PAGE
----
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Is It Safe to Do Sit-Ups or Crunches While Pregnant?

Staying fit during pregnancy is important for your health, and working your abdominal muscles has numerous advantages. Doing sit-ups or crunches while pregnant, on the other hand, is probably not a good idea.

After the first trimester, or when you notice noticeable uterine growth, it’s best to avoid these core exercises. To keep your core strong, there are many alternatives or modifications you can try instead.

The Advantages of Ab Work During Pregnancy

Maintaining a strong core throughout your pregnancy and postpartum period has several important benefits, including:

  • Support for your pelvic floor muscles, which will help you avoid problems like frequent urination during pregnancy.
  • Increased lower back support to alleviate back pain caused by the pull of your pregnancy.
  • A less difficult labor and postpartum recovery

Despite these advantages, not all types of core work are safe to continue while pregnant. Crunches, in particular, pose a few challenges.

What You Should Know About Diastasis Recti?

Because sit-ups and crunches cause the abdominal muscles to bulge out, they can contribute to diastasis recti, which is the separation of your rectus abdominus (ab muscles) at the midline.

During pregnancy, your body goes through hormonal changes that help your baby’s growth as well as your own physical health. Increased levels of the hormones relaxin and progesterone relax your muscles and loosen your ligaments and joints, allowing you to grow while minimizing physical stress on your body.

Excessive stretching, on the other hand, can cause the two sides of your abdominal muscles to completely separate. This separation can be temporary or permanent. Avoiding crunches for the duration of your pregnancy can help you avoid this.

The Dangers of Lying on Your Back While Pregnant

Lying on your back during pregnancy can cause the vena cava, a large vein that transports blood from other parts of the body to the heart, to become compressed. This can lead to problems for both you and your baby.

Your uterus and its contents (the baby, placenta, and amniotic fluid) weigh significantly more during pregnancy than when you are not pregnant. When you lie on your back, the weight of your body falls on the vena cava, which can constrict blood flow.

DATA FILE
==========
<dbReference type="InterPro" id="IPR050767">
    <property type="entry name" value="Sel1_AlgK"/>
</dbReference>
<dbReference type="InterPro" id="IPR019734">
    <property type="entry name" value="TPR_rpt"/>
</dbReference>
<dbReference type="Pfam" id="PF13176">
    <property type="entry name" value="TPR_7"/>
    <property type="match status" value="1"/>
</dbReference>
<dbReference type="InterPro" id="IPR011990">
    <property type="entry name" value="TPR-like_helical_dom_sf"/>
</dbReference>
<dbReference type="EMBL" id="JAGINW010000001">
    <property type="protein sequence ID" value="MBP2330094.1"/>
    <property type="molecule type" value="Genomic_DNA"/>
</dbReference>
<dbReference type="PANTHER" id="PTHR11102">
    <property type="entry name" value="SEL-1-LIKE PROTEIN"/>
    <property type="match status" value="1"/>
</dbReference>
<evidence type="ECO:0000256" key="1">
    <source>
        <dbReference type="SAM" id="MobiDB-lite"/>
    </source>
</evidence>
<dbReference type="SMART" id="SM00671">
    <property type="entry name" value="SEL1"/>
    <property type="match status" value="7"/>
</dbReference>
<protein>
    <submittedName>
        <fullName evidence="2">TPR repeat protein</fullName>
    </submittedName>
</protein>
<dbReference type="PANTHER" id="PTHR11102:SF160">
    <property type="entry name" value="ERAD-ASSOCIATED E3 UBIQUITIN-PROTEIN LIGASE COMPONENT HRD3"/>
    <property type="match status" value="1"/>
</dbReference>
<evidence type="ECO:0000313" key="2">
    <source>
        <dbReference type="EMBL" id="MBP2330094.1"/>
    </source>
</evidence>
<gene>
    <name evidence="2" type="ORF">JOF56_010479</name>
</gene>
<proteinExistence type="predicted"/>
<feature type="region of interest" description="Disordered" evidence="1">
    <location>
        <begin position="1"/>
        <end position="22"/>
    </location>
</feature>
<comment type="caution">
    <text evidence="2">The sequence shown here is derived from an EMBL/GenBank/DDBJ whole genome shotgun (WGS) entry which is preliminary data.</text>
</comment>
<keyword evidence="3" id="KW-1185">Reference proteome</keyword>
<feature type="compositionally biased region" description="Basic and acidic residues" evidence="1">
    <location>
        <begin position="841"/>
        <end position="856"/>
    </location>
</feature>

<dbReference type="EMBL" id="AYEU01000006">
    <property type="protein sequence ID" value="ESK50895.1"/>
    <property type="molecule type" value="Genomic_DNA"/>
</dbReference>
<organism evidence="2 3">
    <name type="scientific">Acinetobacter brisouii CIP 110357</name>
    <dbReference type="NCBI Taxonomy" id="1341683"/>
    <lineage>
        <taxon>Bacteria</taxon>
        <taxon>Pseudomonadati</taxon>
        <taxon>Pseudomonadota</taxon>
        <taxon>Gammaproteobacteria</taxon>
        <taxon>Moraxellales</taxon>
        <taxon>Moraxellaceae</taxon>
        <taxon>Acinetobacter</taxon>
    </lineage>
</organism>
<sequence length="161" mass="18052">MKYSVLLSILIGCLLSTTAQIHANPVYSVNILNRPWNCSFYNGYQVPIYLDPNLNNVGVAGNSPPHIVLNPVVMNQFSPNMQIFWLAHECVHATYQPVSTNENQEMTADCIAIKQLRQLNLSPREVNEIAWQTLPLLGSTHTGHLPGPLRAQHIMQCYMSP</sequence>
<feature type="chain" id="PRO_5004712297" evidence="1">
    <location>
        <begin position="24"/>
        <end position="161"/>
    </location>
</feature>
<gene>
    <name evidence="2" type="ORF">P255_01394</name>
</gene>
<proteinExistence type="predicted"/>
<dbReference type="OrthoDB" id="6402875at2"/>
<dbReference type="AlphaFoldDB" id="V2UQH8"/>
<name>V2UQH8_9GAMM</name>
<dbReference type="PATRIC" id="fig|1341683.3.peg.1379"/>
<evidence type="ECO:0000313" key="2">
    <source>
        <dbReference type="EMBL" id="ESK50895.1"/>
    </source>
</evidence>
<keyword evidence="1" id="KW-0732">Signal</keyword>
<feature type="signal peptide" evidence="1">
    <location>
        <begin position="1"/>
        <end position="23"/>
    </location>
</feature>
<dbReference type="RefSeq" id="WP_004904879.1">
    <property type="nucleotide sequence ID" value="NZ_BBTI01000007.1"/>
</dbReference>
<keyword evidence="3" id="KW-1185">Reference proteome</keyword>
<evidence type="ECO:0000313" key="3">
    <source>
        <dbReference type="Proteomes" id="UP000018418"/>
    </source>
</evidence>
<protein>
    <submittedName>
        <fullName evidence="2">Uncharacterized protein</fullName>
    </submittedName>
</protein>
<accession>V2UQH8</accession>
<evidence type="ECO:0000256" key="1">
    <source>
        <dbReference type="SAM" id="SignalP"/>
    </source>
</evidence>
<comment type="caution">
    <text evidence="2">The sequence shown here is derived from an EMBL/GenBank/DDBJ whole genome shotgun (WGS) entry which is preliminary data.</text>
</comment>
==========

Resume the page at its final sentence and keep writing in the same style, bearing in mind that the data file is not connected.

The beginning of your second trimester is usually the point at which it becomes unsafe to continue supine exercises. However, because every pregnancy is unique, always consult with your doctor.

Pregnancy-Friendly Core Exercises

There are a number of options for safe ab work while pregnant. Here are some examples:

  • On all fours, inhale while gently bending your spine in toward the floor and exhale while rounding your spine in the cat-cow pose.
  • Seated pelvic tilts: Inhale with a straight spine and exhale while tucking the pelvis in and up towards the navel while seated. Repeat at least five times.
  • Bird dog: Raise your right arm and left leg on all fours, keeping your shoulders and hips parallel to the floor. Hold for a few seconds before lowering down and switching sides. Rep about ten times.
  • Prop yourself up with your right arm (or forearm) and right knee in a modified side plank. Lift your hips to form a straight line with your body. Hold for a few seconds before switching sides.

When Will You Be Able to Resume Core Exercises?

Your body will begin to heal itself immediately after giving birth. It’s still best to avoid sit-ups and crunches after giving birth until your abs have fully healed.

The recovery period could last anywhere from six weeks to six months or longer. Because each woman is unique, have your OB-GYN examine your ab muscles to see how they’re healing.

Returning to your regular ab routine does not have to be done immediately. To begin, stick to exercises like planks that work on overall core stability and obliques to help rebuild strength.


Pregnancy is a natural, biological process that causes many changes in your body. These changes, such as muscle stretching and softening, are normal and contribute to a healthy pregnancy and baby.

It is normal and healthy for these changes to reverse gradually during the postpartum period. There is no need to rush, and your primary goal should be to feel your best. Your long-term health is the most important aspect of staying fit during and after pregnancy and childbirth.

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